Condran: What was the impetus behind starting a writer’s conference?  Other than the spectacular setting, what do you think sets the Sirenland conference apart from others?

Tinti: I think the quality of the workshops is what sets it apart, along with the close camaraderie that builds between the students and faculty. There is no hierarchy at Sirenland—all the students and the faculty socialize, and we work hard to make sure every Sirenlander has a fantastic experience. The food is pretty amazing, too. And the Italian waiters who greet you each morning with a cappuccino.

Condran: Very recently, you’ve become involved with NPR’s Selected Shorts.  Will you talk a little bit about your involvement with that program and the work it does to promote the short story form?

Tinti: Selected Shorts records actors performing short stories live in front of an audience at Symphony Space in New York City, and broadcasts nationally every weekend on public radio. Last December, Kathy Minton, the director, and Isaiah Sheffer, the long-time host, asked me to come on the show as their “Literary Commentator.” I do interviews with the writers, and also try and add some context for the work, so listeners can appreciate the stories on a deeper level. I’ve been a fan of the show for years, and I’m having a lot of fun being Isaiah’s sidekick.

Condran: People always say that poetry is meant to be read aloud, listened to.  What do you think about this dynamic with fiction?  Selected Shortsmust have given you a whole new insight into the idea of a literary reading.

Tinti: I’ve been impressed at how much a good actor can do to bring a story to life and make it connect with listeners. We recently recorded a session with John Lithgow performing a story called “Sir Henry” by Lydia Millet, and he had the entire audience eating out of his hand. Selected Shorts has definitely made me re-examine how I present my own work in public.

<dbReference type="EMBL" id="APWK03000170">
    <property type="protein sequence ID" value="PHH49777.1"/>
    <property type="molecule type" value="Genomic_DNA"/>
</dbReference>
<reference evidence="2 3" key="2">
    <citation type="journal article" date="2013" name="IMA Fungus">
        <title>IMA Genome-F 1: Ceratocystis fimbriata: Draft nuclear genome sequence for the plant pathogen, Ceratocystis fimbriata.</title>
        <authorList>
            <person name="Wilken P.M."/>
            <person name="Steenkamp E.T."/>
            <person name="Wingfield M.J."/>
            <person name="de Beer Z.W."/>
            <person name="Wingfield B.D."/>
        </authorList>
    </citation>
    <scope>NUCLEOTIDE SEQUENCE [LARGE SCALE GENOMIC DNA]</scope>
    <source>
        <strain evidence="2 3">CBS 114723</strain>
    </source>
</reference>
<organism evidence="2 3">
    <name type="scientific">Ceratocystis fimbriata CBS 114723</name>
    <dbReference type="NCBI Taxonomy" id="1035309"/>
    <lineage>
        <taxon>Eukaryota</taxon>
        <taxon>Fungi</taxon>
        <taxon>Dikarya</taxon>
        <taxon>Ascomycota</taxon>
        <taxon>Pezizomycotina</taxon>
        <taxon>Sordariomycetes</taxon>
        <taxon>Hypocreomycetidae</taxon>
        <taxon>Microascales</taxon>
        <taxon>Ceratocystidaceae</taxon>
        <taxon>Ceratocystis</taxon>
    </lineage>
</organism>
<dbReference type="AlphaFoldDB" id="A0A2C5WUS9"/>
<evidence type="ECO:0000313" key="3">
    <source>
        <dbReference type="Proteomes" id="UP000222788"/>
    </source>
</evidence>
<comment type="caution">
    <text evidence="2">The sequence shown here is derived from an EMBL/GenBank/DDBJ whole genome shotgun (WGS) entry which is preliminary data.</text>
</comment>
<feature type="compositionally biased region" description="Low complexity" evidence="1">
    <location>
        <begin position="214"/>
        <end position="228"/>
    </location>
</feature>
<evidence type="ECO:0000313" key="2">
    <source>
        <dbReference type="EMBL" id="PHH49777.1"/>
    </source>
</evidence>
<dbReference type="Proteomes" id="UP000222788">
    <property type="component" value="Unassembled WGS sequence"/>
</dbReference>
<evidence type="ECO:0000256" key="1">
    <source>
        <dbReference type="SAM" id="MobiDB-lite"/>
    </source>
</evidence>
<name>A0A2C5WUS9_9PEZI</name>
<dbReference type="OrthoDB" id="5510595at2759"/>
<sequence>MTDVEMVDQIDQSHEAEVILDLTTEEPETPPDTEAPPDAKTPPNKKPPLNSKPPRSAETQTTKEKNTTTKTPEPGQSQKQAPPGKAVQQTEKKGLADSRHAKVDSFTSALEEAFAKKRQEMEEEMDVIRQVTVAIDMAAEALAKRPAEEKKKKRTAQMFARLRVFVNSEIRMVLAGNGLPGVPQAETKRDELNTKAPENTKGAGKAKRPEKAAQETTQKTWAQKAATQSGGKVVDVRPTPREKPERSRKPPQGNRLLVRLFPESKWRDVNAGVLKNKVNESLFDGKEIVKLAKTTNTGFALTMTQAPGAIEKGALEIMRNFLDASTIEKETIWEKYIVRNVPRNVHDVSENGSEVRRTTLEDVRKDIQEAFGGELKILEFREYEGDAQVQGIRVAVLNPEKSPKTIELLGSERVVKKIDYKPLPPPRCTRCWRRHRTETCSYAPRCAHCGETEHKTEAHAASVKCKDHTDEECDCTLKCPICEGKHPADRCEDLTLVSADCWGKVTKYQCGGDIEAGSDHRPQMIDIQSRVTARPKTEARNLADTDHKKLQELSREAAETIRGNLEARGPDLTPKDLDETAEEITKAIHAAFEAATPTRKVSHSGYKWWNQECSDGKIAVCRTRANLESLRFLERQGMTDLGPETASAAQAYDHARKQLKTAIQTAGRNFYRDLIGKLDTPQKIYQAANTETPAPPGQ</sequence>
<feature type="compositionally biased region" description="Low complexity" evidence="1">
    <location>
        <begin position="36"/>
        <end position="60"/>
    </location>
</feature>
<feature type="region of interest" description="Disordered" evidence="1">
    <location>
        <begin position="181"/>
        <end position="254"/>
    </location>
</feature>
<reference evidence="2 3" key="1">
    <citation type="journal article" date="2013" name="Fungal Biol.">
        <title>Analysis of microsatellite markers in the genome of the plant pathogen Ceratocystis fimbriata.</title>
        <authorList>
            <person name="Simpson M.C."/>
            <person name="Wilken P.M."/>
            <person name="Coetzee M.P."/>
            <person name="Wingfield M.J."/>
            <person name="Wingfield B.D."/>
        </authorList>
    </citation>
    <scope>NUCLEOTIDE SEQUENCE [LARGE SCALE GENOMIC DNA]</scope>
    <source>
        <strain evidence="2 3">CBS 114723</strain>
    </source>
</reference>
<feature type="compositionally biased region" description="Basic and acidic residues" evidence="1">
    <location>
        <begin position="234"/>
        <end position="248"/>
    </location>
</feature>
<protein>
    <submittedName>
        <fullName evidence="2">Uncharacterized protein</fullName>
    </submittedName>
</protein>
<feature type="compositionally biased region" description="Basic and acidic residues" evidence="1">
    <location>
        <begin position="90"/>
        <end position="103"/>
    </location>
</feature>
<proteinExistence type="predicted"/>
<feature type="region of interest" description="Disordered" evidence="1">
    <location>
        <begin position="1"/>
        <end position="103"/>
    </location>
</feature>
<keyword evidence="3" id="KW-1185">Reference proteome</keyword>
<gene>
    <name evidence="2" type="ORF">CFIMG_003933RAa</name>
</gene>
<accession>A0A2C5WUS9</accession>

Condran: What’s next for Hannah Tinti?

Tinti: I’m writing a new novel about love and guns and working on a comic book.

Condran: Suddenly “comic book” and “graphic novel” seem to be on the lips of so many writers I know.  Are illustrated works part of a new zeitgeist?

Tinti: I’ve always read comics, ever since I was a little girl, and I’m glad to see them finally getting a place at the literary table. Webcomics, the iPad, and other electronic devices are only going to open up this world more and integrate visual elements into more traditional texts.

Condran: When can we expect your new novel to be out in world?

Tinti: I have an idea, but I don’t want to jinx it. I still have a lot of work to do.

Condran: Thanks, Hannah.

Editor’s Corner: A Conversation with Hannah Tinti

Related Posts

the cover of kusserow

Poetry as an Ethnographic Tool: Leah Zani interviews Adrie Kusserow

ADRIE KUSSEROW in conversation with LEAH ZANI
Ironically, my other biggest challenge was the way that writing never let me off the hook, into a place of rest, where I felt like I could easily “sum up” a particular culture. I wasn’t prepared for how the act of writing itself would become a kind of archaeology.

Headshot of Rushi Vyas

Reaching a Pulse Point: Melody Nixon Interviews Rushi Vyas

Growing up in the suburban US, as a brown person in white suburbia, we are taught to make grief palatable. Expressions of sorrow are permitted, so long as we "move on" or "move forward." There is the assumption that, no matter who it is that died or how they lived, once they are gone we are to only "remember the good times."

Jennifer Martelli's headshot: A woman with thick brown hair looks intently and inquisitively at the camera, arms crossed.

No One Wore Pearls Anymore: Jennifer Jean interviews Jennifer Martelli

This poem speaks to legacy: what am I passing onto the future, my children? I love the idea of emotions—especially trauma—living in the body: joints, bones, soft organs. The poem also speaks to regeneration, “one of my sisters will grow,” but also vulnerability, “sometimes I am my children, and those times are the most painful.”